It was a word that gave meaning to the greatest crimes of the 20th century. Spawned from the massacre of the Armenians during World War I and the final days of the Ottoman Empire, the term genocide was set in stone following the Holocaust and has since become synonymous with Rwanda, Darfur, Bosnia and Cambodia.
But the man who coined the phrase, Raphael Lemkin, had been largely forgotten by history until recently, when A Problem from Hell: America and the Age of Genocide by Samantha Power was published, and sparked an academic push to raise Lemkin’s stature and find a more fitting place for his work within the public conscience.
He has been described by some as a slightly obnoxious crusader, obsessive and annoying, but Peter Maguire, an academic, authority on the Khmer Rouge Tribunal and author of Law & War said Lemkin’s work was useful for planning the Nuremberg war crimes tribunals after World War II.
“Not content to simply try individuals for recognized violations of the laws of war, the architects of the Nuremberg trials proposed trying Nazi organizations for conspiring to commit aggressive war and borrowed Raphael Lemkin’s argument from his book Axis Rule in Occupied Europe.”
“Lemkin held that the SS, Gestapo, and other Nazi organizations were an international version of La Cosa Nostra – a criminal organization of volunteer gangsters,” Maguire added. “The concept of conspiracy would also close legal loopholes that might allow guilty men to escape punishment.”
Lemkin was Polish, born into a poor Jewish family in 1900, and coined the phrase genocide by combining the Greek word “genos,” which means race or tribe, with the Latin word “cide,” meaning to kill – in 1944 after escaping Axis rule in occupied Europe.
His work is also about to find additional stature in Cambodia, where surviving leaders of the Khmer Rouge – Nuon Chea and Khieu Samphan – are about to go on trial for genocide. And a separate verdict is expected on August 7, in their case of crimes against humanity.
Youk Chhang, Director of the Documentation Center of Cambodia has spent almost two decades collating evidence of atrocities committed by the Khmer Rouge for a trial of surviving leaders currently underway in Phnom Penh.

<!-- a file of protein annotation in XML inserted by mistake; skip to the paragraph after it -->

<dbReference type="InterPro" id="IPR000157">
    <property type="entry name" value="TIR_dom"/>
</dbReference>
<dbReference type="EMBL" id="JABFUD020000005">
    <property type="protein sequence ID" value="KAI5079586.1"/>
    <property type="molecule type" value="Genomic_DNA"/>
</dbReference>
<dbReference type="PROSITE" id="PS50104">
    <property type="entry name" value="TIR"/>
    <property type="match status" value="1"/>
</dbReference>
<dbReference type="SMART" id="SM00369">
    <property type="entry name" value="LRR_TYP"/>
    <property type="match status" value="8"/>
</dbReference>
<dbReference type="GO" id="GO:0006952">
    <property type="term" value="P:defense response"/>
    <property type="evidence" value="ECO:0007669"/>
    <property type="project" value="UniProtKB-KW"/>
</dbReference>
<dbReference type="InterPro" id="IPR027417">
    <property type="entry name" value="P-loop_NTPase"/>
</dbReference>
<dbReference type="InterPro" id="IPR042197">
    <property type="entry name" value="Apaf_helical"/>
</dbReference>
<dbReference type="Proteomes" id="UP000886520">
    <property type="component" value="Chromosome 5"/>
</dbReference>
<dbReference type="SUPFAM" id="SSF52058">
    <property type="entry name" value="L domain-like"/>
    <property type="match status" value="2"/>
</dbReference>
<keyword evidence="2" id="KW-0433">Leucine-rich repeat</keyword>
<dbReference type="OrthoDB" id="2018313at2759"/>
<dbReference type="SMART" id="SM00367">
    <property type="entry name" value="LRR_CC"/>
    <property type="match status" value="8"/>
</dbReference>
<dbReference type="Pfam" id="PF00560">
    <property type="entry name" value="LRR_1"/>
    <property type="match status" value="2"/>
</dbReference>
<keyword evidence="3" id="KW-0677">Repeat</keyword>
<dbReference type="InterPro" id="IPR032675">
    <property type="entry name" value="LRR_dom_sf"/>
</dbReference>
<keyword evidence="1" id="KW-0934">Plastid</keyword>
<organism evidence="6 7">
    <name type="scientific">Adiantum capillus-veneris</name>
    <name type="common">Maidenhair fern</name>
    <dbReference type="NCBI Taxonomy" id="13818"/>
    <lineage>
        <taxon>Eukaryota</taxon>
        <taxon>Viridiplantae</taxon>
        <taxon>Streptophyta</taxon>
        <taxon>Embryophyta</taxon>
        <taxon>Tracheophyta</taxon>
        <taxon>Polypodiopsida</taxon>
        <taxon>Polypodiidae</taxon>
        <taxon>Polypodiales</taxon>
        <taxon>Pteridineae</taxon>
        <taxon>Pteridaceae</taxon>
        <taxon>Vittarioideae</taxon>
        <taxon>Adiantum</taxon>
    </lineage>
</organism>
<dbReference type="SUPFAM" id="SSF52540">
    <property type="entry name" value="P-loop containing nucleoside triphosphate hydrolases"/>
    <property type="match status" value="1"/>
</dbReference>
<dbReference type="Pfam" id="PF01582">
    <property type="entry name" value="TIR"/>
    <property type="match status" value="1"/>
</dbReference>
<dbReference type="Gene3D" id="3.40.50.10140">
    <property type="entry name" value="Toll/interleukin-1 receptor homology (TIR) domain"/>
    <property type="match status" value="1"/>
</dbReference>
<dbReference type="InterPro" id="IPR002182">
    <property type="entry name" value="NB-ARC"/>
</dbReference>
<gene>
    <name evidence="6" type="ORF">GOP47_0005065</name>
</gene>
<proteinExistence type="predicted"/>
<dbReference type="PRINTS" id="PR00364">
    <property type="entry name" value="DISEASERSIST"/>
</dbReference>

He said one of the principal struggles the world faces in preventing genocide has remained unchanged for the last 60 years.
“Discrimination, racism, bullying and the entire spectrum of inhumanity that leads up to the legitimization of violence on fellow human beings is dealt with at the individual and community level, and there is no more efficient medium for dealing with these preconditions of genocide than the medium of genocide education.”
Pol Pot ruled Cambodia with a brutal and methodical hand between 1975 and 1979 when up to 2.2 million people were exterminated or died through starvation and illness while working as slave labour. Muslim Chams and ethnic Vietnamese were among those targeted.
“For genocide prevention to be truly sustainable,” Youk Chhang said, “it must not only be universally acknowledged at the international level but also cultivated at the grassroots. Education must be the next step forward in our collective work to realize a world without genocide.
“Lemkin reminds the world, and in particular Cambodia, that genocide will continue to happen because it is a political act and that we need not only to punish those who commit genocide, but also prevent it from happening again and again.”
Lemkin’s fascination with genocide dated back to the mass killings of the Armenians by the Turks, and this was reinforced by the extermination of the Jews in his native Poland. He pushed the U.N. to outlaw what became known as the “crime of all crimes,” and was subsequently shortlisted twice for the Nobel Peace Prize.
He lectured at Rutgers and Yale but fell into obscurity and died in New York; destitute, unknown and until recently, largely forgotten.
In April during Genocide Appreciation Month, scholars were actively promoting Lemkin with the publication of an autobiography, graduate research at Rutgers, a Sundance award-winning documentary on his legacy, and a UN award in his name.
Luke Hunt can be followed on Twitter @lukeanthonyhunt.